Björk
Vulnicura
23 January 2015, One Little Indian


 

So teenage, so simple: so Björk willingly describes her lyrics on ninth studio album Vulnicura. The title is Latin, literally translating from ‘vulnus’ plus ‘cura’, a cure for wounds. Three songs into the record, though, and you’re left desperately looking through the many many vulnus(es) for this cura. There is no cura.

The record chronologises the Icelandic icon’s overly publicized split from San Francisco artist Matthew Barney, but it would be banal to simply term Vulnicura a break-up record. It is a discredit to the album to describe it in any less verbose terms than devastating. It is the break-up album to break up all other break-up albums with their crying masses. It shuffles Nick Drake’s sound into the cheerful jazzy realms of ‘My Boy Lollipop.’ Did you hear that insistent speech he made about how he “only makes music to make people happy, and oh how happy that is”? That was forty years late, and in reply to Vulnicura.

“It is a discredit to the album to describe it in any less verbose terms than devastating.”

Lyrically, Björk isn’t deluded. It’s some of her worst – at least – most obvious, writing. It sounds like she’s that twelve year-old boy, crouching in the corner of the school playground wearing his ennui-stained black and white fingerless gloves as a metaphor for how his soul is broken. “Did I love you too much?/ Devotion bent me broken.”

The opener coerces with a higher-intelligence model of Erasure: “show some emotional respect [to me?]” Yet the lackluster lyricism is forgiven when sung from her overly accented come celestial voice. This is a musician not afraid of recording songs in bat-filled caves in mid-Bahamas, after all. Suddenly the lyrical insouciance sounds profound, and, as it’s Björk, it probably is.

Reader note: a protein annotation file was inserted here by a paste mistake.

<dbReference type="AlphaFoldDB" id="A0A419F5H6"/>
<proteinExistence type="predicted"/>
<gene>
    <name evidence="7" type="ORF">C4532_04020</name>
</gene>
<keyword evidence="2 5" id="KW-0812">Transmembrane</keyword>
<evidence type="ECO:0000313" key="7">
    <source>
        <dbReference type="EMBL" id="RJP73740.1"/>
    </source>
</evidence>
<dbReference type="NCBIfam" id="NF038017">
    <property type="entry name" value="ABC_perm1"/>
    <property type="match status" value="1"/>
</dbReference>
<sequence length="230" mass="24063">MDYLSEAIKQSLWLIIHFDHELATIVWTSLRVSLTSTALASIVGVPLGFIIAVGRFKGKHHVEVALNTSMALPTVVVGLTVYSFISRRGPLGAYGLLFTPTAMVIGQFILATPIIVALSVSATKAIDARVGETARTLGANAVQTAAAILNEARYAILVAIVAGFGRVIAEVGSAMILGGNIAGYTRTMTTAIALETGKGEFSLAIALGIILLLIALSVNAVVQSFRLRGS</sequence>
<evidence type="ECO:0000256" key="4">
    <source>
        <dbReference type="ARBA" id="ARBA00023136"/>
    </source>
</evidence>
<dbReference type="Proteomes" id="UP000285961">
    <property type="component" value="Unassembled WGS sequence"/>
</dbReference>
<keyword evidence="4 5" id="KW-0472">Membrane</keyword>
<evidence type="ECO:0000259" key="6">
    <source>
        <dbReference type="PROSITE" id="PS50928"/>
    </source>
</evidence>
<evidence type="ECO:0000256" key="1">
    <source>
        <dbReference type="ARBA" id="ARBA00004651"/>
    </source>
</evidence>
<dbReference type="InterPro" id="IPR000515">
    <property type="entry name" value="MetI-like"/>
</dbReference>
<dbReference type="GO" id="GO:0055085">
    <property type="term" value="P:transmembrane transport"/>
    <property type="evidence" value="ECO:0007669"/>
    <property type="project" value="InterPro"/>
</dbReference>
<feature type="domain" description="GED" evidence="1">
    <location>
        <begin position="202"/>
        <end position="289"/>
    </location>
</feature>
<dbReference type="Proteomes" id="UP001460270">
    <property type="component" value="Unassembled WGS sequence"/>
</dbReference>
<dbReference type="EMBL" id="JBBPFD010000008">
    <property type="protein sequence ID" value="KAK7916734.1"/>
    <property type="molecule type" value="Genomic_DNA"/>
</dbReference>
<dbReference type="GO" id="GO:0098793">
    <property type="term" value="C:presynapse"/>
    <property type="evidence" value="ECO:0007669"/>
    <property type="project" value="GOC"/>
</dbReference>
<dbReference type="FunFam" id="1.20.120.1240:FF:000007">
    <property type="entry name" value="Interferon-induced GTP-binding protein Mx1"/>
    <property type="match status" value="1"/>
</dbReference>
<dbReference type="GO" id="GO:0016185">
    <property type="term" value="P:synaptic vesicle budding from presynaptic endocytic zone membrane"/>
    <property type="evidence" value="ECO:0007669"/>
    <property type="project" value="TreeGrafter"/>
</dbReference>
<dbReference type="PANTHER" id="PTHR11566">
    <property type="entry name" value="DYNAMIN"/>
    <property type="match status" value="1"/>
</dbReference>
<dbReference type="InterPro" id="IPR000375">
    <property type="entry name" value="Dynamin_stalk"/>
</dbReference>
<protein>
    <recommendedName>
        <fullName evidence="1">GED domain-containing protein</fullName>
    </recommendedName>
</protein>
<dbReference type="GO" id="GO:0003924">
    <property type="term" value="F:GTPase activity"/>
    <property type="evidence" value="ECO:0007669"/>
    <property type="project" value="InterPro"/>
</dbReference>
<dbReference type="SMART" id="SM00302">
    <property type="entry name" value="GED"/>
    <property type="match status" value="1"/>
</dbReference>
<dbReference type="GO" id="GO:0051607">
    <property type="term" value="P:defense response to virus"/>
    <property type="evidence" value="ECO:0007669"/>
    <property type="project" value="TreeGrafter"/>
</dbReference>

Björk Retrospektive im Museum of Modern Art (MoMA)The compositions are nothing unusual, which, for someone so effortlessly sure on being avant-garde, is unusual. Instead of opting for heavier, harsher beats, Björk returns to the string arrangements more avid in 1997’s Homogenic. She has described the arrangements to be a means of keeping herself occupied, and it’s perhaps this reluctance to finish a song which has left her with one of her longest albums to date. All songs but two exceed six minutes, and the third track ‘Black Lake’ is her longest ever.

Seventh track ‘Atom Dance’ is the record’s albeit brief volta. A collaboration with Antony Hegarty (Antony & the Johnsons) seems to hold hope as unsurely and embarrassed as a 16 year-old’s first lotto ticket, against the otherwise wonderfully bleak (morbid) production from Arca (responsible for Kanye’s Yeezus, and FKA Twigs’s LP1) and The Haxan Cloak. They only bought it as a rite of passage and after forgetting to watch the draw it seemed less emphatic, more mourning the loss of a few pound coins. Even then, this was hope, not the promised cura.

Amid the lurid imagery of ‘Mouth Mantra’ and supportive end-track ‘Quicksand’ chronicling Björk’s heartbreak in the context of millions of other women’s, Vulnicura is striking, and one of her most candid. From a career fast approaching its fortieth year, this is not the album I was expecting from Björk, seeping with intrigue and experimentation, just as I’m sure it’s not the one she wishes she had to write. But, amid the heartbreak, her discography is a vastly more impressive place.

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